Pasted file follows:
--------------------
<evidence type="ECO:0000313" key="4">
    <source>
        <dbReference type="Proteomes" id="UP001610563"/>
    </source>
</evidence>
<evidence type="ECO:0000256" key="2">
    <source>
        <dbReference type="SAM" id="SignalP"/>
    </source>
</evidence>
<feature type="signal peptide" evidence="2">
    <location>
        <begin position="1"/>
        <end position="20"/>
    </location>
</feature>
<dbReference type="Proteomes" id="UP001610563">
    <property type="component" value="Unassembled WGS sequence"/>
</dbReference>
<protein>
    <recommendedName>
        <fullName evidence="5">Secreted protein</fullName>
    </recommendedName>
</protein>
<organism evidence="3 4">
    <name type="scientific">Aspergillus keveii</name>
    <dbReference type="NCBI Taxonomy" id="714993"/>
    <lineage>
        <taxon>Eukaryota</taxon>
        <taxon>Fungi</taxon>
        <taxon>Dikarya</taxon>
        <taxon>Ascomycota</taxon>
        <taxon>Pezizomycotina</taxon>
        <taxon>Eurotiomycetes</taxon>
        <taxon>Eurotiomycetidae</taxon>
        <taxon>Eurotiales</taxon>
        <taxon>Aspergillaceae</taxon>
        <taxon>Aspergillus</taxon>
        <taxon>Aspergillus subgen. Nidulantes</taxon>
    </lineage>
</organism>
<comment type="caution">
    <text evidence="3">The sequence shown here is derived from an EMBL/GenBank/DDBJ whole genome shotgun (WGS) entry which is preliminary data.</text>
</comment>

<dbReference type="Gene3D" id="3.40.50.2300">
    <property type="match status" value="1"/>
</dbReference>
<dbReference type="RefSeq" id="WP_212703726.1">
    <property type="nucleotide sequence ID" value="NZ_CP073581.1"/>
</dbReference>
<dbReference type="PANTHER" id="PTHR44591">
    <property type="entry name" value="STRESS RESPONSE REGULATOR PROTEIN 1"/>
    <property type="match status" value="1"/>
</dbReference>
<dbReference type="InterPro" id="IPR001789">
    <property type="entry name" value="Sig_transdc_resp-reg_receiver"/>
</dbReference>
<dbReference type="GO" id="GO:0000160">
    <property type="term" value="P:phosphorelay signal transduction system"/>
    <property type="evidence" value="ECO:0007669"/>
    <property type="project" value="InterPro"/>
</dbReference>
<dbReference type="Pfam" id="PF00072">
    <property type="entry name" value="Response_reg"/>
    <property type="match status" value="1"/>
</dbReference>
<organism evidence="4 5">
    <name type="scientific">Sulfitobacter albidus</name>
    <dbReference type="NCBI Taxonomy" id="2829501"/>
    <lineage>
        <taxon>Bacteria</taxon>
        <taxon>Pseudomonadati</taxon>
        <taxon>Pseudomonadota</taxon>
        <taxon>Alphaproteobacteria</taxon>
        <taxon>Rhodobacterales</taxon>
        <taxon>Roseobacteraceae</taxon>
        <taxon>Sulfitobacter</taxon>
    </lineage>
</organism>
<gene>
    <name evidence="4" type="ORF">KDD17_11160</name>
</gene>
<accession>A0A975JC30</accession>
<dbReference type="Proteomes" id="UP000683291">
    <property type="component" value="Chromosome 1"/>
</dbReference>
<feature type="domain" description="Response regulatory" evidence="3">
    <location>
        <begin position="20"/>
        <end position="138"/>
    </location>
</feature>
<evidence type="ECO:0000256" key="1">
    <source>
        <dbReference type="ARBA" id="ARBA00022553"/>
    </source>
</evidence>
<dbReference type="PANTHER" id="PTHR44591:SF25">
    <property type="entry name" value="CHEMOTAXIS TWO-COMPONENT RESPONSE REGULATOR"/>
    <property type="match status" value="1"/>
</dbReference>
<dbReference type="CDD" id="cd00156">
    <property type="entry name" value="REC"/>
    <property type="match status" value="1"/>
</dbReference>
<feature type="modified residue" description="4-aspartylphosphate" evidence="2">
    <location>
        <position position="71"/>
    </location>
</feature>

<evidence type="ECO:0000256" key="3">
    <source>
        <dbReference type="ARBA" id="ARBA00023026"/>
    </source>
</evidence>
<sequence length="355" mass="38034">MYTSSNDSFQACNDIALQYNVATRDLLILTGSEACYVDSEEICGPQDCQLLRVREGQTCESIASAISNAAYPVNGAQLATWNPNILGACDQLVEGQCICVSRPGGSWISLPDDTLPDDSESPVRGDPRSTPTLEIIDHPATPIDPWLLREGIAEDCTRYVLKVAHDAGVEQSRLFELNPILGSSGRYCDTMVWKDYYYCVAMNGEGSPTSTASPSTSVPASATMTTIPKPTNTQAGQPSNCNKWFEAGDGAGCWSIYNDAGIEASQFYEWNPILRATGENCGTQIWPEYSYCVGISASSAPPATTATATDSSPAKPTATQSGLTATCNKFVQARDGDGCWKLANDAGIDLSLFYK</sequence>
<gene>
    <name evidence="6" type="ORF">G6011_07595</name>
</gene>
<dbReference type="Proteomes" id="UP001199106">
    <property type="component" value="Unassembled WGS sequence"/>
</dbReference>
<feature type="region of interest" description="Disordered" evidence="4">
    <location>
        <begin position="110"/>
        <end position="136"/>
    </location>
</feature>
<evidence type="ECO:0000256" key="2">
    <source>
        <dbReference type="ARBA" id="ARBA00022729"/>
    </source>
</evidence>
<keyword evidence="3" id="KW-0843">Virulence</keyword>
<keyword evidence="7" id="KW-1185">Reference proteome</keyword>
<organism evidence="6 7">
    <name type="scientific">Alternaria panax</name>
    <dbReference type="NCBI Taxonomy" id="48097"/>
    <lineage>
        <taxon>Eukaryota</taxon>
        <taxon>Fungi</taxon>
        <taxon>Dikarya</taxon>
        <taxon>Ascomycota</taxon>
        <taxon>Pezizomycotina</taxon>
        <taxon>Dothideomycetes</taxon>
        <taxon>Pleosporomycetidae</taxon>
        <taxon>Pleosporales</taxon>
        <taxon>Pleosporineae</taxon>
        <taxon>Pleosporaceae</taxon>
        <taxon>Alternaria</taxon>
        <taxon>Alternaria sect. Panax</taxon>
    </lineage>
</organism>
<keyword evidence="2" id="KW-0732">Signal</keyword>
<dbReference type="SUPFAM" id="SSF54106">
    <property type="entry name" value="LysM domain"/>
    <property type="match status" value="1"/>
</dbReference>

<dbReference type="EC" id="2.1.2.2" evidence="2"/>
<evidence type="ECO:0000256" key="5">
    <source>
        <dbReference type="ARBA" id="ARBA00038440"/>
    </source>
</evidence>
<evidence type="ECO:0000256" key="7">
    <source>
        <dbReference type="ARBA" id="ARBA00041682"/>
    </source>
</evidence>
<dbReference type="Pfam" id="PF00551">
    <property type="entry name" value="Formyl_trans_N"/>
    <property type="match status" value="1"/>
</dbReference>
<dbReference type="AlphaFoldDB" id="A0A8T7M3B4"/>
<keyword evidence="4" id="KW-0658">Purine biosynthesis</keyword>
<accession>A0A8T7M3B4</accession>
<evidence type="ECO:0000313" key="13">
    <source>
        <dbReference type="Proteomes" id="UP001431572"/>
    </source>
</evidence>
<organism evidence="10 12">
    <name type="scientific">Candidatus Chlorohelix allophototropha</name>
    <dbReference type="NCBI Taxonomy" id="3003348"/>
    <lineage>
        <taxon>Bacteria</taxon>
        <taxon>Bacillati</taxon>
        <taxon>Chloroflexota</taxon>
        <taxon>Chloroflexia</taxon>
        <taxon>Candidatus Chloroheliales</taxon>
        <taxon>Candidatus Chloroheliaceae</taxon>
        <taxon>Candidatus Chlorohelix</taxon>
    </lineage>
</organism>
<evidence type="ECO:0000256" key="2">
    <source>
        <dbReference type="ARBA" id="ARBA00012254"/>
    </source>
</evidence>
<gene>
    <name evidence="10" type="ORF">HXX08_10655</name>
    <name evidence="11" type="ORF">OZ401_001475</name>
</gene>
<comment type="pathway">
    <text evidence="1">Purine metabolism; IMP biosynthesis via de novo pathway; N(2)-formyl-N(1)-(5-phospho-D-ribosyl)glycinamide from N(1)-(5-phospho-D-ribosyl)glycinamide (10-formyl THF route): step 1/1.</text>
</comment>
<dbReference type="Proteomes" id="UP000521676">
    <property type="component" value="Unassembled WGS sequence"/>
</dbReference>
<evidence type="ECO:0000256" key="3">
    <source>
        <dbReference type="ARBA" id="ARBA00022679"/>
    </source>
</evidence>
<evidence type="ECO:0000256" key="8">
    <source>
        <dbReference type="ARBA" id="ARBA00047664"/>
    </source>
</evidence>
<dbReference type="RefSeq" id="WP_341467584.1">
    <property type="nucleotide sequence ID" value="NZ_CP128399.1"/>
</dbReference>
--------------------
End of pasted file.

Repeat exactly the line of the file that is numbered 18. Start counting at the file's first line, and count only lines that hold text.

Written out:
    <property type="component" value="Unassembled WGS sequence"/>